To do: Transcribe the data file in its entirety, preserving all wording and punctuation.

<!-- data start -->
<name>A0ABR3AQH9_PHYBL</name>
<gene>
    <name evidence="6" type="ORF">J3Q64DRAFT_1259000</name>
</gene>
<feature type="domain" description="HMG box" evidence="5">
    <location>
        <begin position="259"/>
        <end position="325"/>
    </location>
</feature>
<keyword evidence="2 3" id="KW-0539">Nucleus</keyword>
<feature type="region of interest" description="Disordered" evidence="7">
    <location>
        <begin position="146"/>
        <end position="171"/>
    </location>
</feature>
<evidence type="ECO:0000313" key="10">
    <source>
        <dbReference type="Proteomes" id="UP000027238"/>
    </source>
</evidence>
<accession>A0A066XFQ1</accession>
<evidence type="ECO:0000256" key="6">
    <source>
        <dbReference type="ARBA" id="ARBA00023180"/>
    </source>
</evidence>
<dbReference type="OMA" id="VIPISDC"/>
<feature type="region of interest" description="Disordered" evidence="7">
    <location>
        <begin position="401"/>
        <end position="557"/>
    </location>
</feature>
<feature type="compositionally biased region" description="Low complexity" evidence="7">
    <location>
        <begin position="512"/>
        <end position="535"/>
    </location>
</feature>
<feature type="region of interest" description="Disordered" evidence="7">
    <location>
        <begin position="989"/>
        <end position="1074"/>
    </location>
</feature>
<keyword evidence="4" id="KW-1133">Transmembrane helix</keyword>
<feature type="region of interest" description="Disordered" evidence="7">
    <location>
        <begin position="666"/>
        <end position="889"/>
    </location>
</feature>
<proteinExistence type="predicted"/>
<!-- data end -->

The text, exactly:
<name>A0ABR3AQH9_PHYBL</name>
<gene>
    <name evidence="6" type="ORF">J3Q64DRAFT_1259000</name>
</gene>
<feature type="domain" description="HMG box" evidence="5">
    <location>
        <begin position="259"/>
        <end position="325"/>
    </location>
</feature>
<keyword evidence="2 3" id="KW-0539">Nucleus</keyword>
<feature type="region of interest" description="Disordered" evidence="7">
    <location>
        <begin position="146"/>
        <end position="171"/>
    </location>
</feature>
<evidence type="ECO:0000313" key="10">
    <source>
        <dbReference type="Proteomes" id="UP000027238"/>
    </source>
</evidence>
<accession>A0A066XFQ1</accession>
<evidence type="ECO:0000256" key="6">
    <source>
        <dbReference type="ARBA" id="ARBA00023180"/>
    </source>
</evidence>
<dbReference type="OMA" id="VIPISDC"/>
<feature type="region of interest" description="Disordered" evidence="7">
    <location>
        <begin position="401"/>
        <end position="557"/>
    </location>
</feature>
<feature type="compositionally biased region" description="Low complexity" evidence="7">
    <location>
        <begin position="512"/>
        <end position="535"/>
    </location>
</feature>
<feature type="region of interest" description="Disordered" evidence="7">
    <location>
        <begin position="989"/>
        <end position="1074"/>
    </location>
</feature>
<keyword evidence="4" id="KW-1133">Transmembrane helix</keyword>
<feature type="region of interest" description="Disordered" evidence="7">
    <location>
        <begin position="666"/>
        <end position="889"/>
    </location>
</feature>
<proteinExistence type="predicted"/>